You've heard athletes say this before: They would trade any individual award for the success of their team. Tonight, the Heiman winner takes on the runner-up, and this time, the prize both truly covet is at stake - the national championship.
By BRIAN LANDMAN
© St. Petersburg Times, published January 3, 2001
MIAMI -- In many ways, the quarterbacks in tonight's national championship Orange Bowl game couldn't be more dissimilar.
Florida State's Chris Weinke is renowned for his powerful right arm. Oklahoma's Josh Heupel is a lefty known for his uncanny accuracy. Off the field, Weinke is outgoing; Heupel shy.
Then there's that age thing. Weinke, who spent six years playing minor-league baseball, is 28. When he shaves, the baby-faced Heupel appears even younger than 22. Even FSU coach Bobby Bowden couldn't resist calling one a "grand daddy" and one a "grandson."
Yet they will be linked forever by this year's Heisman Trophy race.
Weinke edged Heupel by a Bush-over-Gore-like margin of 76 points to win college football's most cherished individual prize, setting up just the third bowl matchup between the top two Heisman finishers and only the second with such high stakes.
Ohio State's Archie Griffin and USC's Anthony Davis were 1-2 in the Heisman in 1974, but the Trojans beat OSU 18-17 in the Rose Bowl to claim the top spot in the coaches poll. (Oklahoma won the AP vote.)
"It is coincidental," Bowden said. "That adds a little more luster to the game."
And an intriguing subplot.
While Davis said his main objective was to win a title, "I did have that thought in the back of my mind" to show Griffin and the voters who the nation's best back was that year. (He and Griffin both were injured in the game, Griffin finishing with 75 yards on 20 carries and Davis with 67 yards on 13 attempts.)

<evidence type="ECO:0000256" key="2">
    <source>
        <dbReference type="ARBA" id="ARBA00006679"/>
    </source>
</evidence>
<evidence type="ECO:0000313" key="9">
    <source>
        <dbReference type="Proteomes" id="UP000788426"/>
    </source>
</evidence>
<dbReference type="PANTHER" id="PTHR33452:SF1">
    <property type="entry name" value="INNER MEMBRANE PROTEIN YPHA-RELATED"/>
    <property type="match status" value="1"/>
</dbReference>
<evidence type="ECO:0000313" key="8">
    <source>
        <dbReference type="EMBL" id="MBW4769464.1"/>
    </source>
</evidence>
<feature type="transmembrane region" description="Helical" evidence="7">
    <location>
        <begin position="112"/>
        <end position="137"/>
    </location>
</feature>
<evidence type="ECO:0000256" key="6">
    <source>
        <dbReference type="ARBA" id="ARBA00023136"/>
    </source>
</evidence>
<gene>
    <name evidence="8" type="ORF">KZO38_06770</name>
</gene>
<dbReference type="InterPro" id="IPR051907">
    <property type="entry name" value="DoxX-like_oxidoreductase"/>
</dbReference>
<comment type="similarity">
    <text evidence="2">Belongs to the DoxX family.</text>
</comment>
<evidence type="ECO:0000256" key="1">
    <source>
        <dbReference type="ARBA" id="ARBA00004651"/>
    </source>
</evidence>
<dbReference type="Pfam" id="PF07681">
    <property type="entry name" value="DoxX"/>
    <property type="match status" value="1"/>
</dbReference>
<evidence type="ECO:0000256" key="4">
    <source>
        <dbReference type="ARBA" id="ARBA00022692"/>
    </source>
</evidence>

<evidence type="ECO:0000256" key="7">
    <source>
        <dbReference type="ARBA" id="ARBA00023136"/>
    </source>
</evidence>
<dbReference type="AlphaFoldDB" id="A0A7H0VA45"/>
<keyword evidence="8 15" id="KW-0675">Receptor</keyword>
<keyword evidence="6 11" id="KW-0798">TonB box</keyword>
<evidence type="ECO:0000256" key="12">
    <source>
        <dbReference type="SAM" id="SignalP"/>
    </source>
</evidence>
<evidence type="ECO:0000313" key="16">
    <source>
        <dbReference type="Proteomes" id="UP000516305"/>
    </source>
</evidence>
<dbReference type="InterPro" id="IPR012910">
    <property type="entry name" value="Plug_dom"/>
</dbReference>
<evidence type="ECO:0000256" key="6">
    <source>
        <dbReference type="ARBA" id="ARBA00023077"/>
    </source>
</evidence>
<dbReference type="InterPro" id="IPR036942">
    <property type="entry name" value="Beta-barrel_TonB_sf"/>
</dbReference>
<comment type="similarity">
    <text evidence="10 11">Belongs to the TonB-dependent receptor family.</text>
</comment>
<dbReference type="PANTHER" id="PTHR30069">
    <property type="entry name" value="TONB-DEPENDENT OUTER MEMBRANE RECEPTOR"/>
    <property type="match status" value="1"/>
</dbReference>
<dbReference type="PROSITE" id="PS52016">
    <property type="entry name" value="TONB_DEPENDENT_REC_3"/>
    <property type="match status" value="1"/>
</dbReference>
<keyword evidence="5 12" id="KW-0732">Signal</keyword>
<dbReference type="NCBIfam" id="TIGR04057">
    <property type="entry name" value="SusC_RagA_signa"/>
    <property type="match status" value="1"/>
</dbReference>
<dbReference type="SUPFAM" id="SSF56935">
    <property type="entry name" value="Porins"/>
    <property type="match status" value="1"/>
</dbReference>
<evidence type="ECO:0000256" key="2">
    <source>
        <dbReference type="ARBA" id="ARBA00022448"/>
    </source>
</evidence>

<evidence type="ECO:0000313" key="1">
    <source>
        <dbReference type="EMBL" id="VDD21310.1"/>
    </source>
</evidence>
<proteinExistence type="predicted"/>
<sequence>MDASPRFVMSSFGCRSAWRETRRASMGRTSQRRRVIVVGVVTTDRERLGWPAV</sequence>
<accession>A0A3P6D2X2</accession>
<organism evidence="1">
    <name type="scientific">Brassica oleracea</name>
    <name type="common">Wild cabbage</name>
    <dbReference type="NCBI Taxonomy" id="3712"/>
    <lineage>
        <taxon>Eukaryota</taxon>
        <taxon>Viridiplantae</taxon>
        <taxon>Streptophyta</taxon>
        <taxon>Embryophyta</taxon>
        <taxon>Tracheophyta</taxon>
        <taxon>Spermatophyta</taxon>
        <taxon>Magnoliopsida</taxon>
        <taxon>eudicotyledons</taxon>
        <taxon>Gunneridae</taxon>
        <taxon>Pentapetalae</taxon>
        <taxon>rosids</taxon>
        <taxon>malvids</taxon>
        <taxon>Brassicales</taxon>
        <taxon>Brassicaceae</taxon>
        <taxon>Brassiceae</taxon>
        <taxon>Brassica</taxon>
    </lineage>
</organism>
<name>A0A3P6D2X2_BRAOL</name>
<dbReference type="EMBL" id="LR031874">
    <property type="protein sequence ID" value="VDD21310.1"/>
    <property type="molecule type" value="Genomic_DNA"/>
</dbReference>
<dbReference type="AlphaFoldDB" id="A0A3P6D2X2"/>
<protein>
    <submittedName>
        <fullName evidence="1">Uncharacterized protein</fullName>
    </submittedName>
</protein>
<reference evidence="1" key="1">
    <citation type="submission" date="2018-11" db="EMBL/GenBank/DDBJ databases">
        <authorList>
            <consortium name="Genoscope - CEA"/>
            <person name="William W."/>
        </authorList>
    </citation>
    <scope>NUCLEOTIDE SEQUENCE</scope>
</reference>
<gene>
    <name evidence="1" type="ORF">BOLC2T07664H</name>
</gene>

Pittsburgh players had a similar idea in the 1980 Gator Bowl against South Carolina and Heisman winning tailback George Rogers. Pittsburgh star defensive end Hugh Green, the runner-up, and his team cruised to an easy 37-9 victory.
Some of the Sooners can relate.
"There's always that opportunity to make people second-guess themselves," OU sophomore receiver Damian Mackey said. "We're not going to say, "We're going out on the field with just that intention,' but as the game plays out, hopefully people will realize Josh Heupel was a very good candidate and he should have got more votes than he got."
"When he lost, we said, "Okay. We'll go out there on Jan. 3 and show the nation who the best quarterback really is,' " added senior free safety J.T. Thatcher. "That motivated us. It made us mad. We'd like to win one for No. 14."
But Heupel adamantly insists that the Heisman verdict has no bearing for him on tonight's game.
"No one on this team cares about individual awards; it's not something anybody is concerned about," he said, pausing to glance at the Sears Trophy only a few yards to his left. "That's the ultimate goal. That's what we set out to do at the beginning of the year. The Heisman Trophy was not something I was concerned about. It was not a goal of mine. My goal, our goal, is to win the national championship."